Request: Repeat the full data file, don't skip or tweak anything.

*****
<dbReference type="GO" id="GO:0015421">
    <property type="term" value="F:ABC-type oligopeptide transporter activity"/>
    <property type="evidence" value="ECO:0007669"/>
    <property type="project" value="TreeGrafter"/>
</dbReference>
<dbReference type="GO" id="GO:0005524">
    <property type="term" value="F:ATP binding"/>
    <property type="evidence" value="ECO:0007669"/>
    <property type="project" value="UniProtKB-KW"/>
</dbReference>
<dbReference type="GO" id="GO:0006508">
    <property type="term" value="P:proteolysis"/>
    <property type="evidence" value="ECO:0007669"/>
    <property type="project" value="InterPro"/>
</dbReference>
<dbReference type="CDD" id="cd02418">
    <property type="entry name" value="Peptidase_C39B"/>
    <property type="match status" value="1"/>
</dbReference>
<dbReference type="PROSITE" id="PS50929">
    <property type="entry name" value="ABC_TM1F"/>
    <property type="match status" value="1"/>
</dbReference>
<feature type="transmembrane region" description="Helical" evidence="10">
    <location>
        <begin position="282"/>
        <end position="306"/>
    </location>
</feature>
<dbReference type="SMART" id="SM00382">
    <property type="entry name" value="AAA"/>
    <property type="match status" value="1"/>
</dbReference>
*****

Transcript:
<dbReference type="GO" id="GO:0015421">
    <property type="term" value="F:ABC-type oligopeptide transporter activity"/>
    <property type="evidence" value="ECO:0007669"/>
    <property type="project" value="TreeGrafter"/>
</dbReference>
<dbReference type="GO" id="GO:0005524">
    <property type="term" value="F:ATP binding"/>
    <property type="evidence" value="ECO:0007669"/>
    <property type="project" value="UniProtKB-KW"/>
</dbReference>
<dbReference type="GO" id="GO:0006508">
    <property type="term" value="P:proteolysis"/>
    <property type="evidence" value="ECO:0007669"/>
    <property type="project" value="InterPro"/>
</dbReference>
<dbReference type="CDD" id="cd02418">
    <property type="entry name" value="Peptidase_C39B"/>
    <property type="match status" value="1"/>
</dbReference>
<dbReference type="PROSITE" id="PS50929">
    <property type="entry name" value="ABC_TM1F"/>
    <property type="match status" value="1"/>
</dbReference>
<feature type="transmembrane region" description="Helical" evidence="10">
    <location>
        <begin position="282"/>
        <end position="306"/>
    </location>
</feature>
<dbReference type="SMART" id="SM00382">
    <property type="entry name" value="AAA"/>
    <property type="match status" value="1"/>
</dbReference>